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Dr. Seyon: A legacy of social justice

The following is by David Wilcox, a co-warden at St. John’s Episcopal Church in Arlington. He brings to the public's attention an account of a remarkable town resident, which YourArlington has overlooked until now.

Dr. Patrick SeyonDr. Patrick Seyon

Dr. Patrick Lawrence Nimmene Seyon was the former president of the University of Liberia, research scholar-in-residence at Boston University, former interim director of Boston University’s Africa Outreach Studies Program and former dean of Roxbury Community College. He died in his Arlington home Oct. 13, after a month of in-home hospice care. 

He was diagnosed seven years ago with trauma-induced Parkinson’s disease, brought on by daily torture while in prison in Liberia, West Africa, his home country. 

Dr. Seyon was an active longtime active member of St. John’s Episcopal Church in Arlington.

[“He was truly remarkable and a wonderful human being,” Wilcox wrote in response to a question from YourArlington.  “He had been an active member of St. John’s for more than 15 years. 

[“He never mentioned his tribulations or torture under the Doe regime in Liberia; he always remained focused on the future and the needs of other. 

Wit, generosity

[“Dr. Seyon was a generous, compassionate and brilliant man who was also jovial and quick-witted, with a smile that was always warm and welcoming.”]

He is survived by his best friend and wife of 37 years, and two daughters and a son from a previous marriage: Marina Seyon, Lecretia Seyon and Lord Seyon.  

Dr. Seyon played a critical role in higher education, equal rights and social justice in Liberia for decades.  While serving as vice president for administration at the University of Liberia in 1981, he was arrested by the soldiers in the regime of Samuel K. Doe, who had taken over the government in a coup d’état in April 1980. Dr. Seyon was jailed and brought before a government council on false charges of attempting to overthrow the regime.

Dr. H.B. Fahnbulleh, a close friend and colleague of Dr. Seyon’s, wrote: “Pat stood calm and dignified as he proclaimed his innocence, and when he finished speaking, the chamber was quiet. At that stage, it was the deputy head of the Council [who] shouted that he did not believe Pat, and that if immediate execution was not carried out, there would be more attempts to overthrow the regime.”

Even the head of the tribunal council later reported to Dr. Fahnbulleh that he was convinced Dr. Seyon was innocent, but many of the council members did not like his criticisms on television and radio, and they saw this affair as an opportunity to get rid of him.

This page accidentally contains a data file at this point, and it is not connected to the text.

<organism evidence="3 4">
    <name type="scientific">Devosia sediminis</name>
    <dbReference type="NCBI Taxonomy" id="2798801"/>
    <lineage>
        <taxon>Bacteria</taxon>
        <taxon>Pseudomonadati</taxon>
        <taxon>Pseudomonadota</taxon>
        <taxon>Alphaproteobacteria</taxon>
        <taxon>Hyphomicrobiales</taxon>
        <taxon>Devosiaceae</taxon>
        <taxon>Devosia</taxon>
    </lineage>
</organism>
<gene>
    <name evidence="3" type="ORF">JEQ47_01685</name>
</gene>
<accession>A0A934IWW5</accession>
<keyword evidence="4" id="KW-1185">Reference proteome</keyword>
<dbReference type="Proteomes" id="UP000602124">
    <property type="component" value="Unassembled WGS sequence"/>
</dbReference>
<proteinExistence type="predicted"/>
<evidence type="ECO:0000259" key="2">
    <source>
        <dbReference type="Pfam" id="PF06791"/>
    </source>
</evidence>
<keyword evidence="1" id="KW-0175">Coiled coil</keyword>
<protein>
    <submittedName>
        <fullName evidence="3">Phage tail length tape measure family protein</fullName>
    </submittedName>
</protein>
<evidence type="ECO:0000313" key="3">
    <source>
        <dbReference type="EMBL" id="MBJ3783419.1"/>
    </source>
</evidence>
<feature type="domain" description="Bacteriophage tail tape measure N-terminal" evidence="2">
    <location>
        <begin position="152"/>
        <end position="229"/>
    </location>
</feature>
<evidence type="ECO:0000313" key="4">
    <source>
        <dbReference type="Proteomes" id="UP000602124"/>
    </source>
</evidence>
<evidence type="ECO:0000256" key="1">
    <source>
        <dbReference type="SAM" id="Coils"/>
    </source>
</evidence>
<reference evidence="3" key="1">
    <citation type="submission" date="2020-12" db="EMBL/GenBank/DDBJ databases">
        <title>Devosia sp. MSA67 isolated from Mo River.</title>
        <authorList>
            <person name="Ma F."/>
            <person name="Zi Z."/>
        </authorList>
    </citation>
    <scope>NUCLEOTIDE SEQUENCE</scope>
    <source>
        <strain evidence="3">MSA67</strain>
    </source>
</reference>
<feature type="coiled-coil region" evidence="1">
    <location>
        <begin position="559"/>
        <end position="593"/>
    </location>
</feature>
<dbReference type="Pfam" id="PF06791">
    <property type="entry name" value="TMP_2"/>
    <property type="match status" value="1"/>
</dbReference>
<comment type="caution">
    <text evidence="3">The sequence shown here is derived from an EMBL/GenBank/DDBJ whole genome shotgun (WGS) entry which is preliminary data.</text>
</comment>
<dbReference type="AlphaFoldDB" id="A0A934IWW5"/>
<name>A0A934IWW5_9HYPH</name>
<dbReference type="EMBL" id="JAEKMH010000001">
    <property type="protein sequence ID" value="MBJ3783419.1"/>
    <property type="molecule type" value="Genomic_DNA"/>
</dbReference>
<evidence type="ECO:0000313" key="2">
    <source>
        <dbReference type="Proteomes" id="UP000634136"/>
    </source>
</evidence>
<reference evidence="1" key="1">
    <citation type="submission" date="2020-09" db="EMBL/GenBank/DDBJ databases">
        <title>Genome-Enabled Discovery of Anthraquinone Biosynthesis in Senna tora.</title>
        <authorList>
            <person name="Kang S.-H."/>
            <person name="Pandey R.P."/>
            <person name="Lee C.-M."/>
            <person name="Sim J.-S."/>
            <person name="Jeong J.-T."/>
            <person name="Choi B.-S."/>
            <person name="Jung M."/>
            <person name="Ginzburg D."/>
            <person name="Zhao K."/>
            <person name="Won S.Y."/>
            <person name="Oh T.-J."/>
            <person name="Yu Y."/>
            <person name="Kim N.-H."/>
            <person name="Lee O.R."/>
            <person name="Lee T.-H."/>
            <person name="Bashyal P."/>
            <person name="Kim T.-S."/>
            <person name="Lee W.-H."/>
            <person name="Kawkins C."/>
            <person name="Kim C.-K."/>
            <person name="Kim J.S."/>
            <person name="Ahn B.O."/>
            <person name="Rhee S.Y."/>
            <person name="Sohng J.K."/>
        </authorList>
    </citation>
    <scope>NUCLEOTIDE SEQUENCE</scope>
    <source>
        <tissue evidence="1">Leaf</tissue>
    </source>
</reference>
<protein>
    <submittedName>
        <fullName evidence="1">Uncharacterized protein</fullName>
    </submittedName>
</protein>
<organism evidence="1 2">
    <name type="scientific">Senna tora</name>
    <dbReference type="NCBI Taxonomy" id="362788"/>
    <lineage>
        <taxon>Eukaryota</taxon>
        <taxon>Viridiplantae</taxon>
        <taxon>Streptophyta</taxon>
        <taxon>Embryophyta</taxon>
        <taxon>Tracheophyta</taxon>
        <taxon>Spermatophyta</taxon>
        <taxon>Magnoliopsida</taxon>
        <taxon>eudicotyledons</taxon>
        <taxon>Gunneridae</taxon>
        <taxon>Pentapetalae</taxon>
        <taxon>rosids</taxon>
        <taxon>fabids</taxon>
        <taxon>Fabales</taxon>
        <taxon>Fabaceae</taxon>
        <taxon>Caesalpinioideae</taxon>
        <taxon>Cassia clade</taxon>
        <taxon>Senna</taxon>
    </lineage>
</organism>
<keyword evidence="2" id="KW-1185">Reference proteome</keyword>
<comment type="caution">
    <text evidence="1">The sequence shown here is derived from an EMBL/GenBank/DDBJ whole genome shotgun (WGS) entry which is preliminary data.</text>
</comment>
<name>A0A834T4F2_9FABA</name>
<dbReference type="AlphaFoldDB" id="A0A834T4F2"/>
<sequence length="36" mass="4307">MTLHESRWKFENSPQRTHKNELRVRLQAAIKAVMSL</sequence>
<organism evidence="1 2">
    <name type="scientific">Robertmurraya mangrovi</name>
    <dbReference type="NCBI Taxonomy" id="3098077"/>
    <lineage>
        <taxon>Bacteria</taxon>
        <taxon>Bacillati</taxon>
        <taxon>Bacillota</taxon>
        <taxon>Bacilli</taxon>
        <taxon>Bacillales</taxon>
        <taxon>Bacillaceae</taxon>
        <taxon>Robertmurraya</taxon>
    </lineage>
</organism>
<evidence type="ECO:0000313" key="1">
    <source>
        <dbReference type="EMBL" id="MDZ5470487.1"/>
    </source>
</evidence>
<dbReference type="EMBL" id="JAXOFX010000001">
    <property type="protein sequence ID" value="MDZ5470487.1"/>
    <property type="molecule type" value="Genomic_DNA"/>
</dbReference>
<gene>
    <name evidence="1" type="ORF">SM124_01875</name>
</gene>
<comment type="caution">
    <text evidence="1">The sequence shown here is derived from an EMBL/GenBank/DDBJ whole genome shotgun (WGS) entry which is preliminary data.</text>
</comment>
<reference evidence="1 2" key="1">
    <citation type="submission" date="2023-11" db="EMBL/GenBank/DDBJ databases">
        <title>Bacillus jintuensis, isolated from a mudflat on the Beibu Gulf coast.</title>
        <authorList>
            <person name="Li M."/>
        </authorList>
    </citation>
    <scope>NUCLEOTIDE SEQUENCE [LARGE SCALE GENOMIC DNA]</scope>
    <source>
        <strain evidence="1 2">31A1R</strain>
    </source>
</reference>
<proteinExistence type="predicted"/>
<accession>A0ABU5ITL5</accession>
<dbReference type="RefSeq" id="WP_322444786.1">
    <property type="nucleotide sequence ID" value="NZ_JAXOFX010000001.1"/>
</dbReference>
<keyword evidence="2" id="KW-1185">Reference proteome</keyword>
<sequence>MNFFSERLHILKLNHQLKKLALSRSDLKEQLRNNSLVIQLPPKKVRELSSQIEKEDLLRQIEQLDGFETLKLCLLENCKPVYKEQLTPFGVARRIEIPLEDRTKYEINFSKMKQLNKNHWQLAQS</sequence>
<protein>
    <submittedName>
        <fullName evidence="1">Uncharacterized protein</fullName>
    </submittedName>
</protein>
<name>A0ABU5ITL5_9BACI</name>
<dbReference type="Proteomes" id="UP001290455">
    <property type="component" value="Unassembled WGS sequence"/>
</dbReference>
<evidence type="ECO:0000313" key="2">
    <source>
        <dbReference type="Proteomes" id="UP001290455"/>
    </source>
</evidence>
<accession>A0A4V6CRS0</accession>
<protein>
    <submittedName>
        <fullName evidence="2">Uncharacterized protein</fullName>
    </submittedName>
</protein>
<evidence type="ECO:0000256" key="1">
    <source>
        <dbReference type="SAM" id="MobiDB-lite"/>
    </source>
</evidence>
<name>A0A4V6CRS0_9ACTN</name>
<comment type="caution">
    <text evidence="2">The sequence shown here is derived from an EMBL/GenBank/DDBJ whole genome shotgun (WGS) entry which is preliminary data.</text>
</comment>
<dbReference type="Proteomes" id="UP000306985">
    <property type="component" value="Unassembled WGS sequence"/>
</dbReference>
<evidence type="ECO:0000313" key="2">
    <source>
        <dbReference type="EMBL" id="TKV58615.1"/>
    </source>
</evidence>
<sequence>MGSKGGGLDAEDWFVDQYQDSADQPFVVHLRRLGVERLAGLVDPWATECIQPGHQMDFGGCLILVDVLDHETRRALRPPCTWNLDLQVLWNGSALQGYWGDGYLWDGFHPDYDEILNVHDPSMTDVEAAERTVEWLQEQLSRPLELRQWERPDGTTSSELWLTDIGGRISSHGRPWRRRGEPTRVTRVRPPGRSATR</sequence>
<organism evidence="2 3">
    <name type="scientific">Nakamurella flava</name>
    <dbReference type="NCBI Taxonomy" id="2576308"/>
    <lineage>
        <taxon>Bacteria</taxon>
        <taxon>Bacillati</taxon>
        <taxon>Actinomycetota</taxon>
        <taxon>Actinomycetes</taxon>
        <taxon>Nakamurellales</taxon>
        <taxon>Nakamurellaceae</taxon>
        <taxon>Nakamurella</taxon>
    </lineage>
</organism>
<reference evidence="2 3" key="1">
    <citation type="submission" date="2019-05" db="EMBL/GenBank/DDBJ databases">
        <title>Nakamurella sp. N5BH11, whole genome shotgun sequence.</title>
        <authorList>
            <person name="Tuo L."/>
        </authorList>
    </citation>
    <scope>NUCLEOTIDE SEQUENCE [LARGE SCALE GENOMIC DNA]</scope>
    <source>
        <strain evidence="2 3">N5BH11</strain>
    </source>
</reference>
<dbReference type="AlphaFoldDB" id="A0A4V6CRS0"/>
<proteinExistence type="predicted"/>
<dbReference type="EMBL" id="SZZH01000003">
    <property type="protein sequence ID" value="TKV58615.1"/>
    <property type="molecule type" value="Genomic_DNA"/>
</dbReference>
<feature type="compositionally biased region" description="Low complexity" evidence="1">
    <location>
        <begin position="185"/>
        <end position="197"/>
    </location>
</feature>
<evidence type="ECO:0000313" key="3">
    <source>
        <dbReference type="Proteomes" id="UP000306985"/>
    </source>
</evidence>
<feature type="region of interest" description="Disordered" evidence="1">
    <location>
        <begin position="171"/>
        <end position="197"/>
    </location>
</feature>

Prisoner of conscience

In 1983, with assistance from Amnesty International, the U.S. Department of State and other governments, and classified as a prisoner of conscience, Dr. Seyon was released from Liberia’s jail and taken to Germany for medical treatment. From there, he traveled to the United States to the position of scholar-in-residence at Harvard’s Center for International Affairs.

Dr. Seyon was one of the framers of Liberia’s Constitution and co-chair of Liberia’s Special Elections Commission, and he testified during the U.S. congressional hearings on the 14-year war led by Charles Taylor, which left Liberia in total ruins.  

In 1990, even with Taylor’s war still in full force throughout Liberia, Dr. Seyon accepted the invitation from his friend and former colleague Dr. Amos Sawyer, to return to Liberia as president of the University of Liberia. Patrick’s reopening and rebuilding the university during those years enable higher education to continue in Liberia despite the war and ensured many hundred of students to complete their studies and graduate from the university. Students from all corners of the globe continue to praise Dr. Seyon for this monumental achievement. 

In his eulogy, Sawyer, former interim president of Liberia, wrote: “In 1981, [Patrick] was arrested and tortured by the military government, leaving him with scars which affected him for the rest of his life. Yet, he never wavered or harbored grudges or assumed a sense of entitlement. He moved on, working for the cause of justice, the rule of law and good governance in Liberia. Twentieth-century Liberia has not had a more selfless, dedicated and commit public intellectual than Professor Seyon. In the pantheon of leaders of higher education in Liberia, the name of Professor Dr. Patrick Lawrence Nimene Seyon will rank among the best.

Born into the Kru ethnic group in Sasstown, Liberia, on Sept. 4, 1938, Dr. Seyon spent his boyhood years at St. John’s Episcopal Preparatory School in Liberia.  He graduated the University of Liberia with a BA in 1961, and Kansas State Teachers College with an MS in 1967. He entered Stanford University as a Fulbright Scholar, graduating with an MA in 1975, and a Ph.D. in 1977.

During his years in greater Boston, Dr. Seyon taught at the Boston Latin Academy, Timilty Middle School and the Windsor School. He was on the faculty of the Harvard University Graduate School of Education, Northeastern University African Studies Program and Lesley University Graduate School of Education before serving as dean of the Liberal Arts Division at Roxbury Community College and later as a faculty member in the social-science department.  He retired from the college in 2003 after he was diagnosed with the disease that ended his life. 

Globe, Oct. 25, 2020: Patrick L.N. Seyon, an educator who survived being tortured in Liberia, dies at 82

This news summary, which includes opinion, was published Wednesday, Dec. 23, 2020. The author, a child and adolescent psychologist, is a former clinical director of the Middlesex Juvenile Court Clinic. He is semiretired.

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